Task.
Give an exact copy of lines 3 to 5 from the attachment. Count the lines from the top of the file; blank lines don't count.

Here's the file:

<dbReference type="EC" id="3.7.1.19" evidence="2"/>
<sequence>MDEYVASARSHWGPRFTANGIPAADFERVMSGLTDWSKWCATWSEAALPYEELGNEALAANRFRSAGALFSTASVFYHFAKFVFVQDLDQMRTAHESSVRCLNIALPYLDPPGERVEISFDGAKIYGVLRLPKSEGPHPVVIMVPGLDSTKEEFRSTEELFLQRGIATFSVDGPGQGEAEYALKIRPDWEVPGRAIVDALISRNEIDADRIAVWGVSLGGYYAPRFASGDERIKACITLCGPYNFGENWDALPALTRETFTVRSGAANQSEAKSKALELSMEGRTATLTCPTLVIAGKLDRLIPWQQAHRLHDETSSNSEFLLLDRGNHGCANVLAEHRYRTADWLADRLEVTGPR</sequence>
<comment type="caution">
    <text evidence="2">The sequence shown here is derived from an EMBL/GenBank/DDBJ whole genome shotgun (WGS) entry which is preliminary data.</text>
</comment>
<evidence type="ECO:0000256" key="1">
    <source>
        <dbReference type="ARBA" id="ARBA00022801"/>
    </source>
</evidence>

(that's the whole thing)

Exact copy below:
<comment type="caution">
    <text evidence="2">The sequence shown here is derived from an EMBL/GenBank/DDBJ whole genome shotgun (WGS) entry which is preliminary data.</text>
</comment>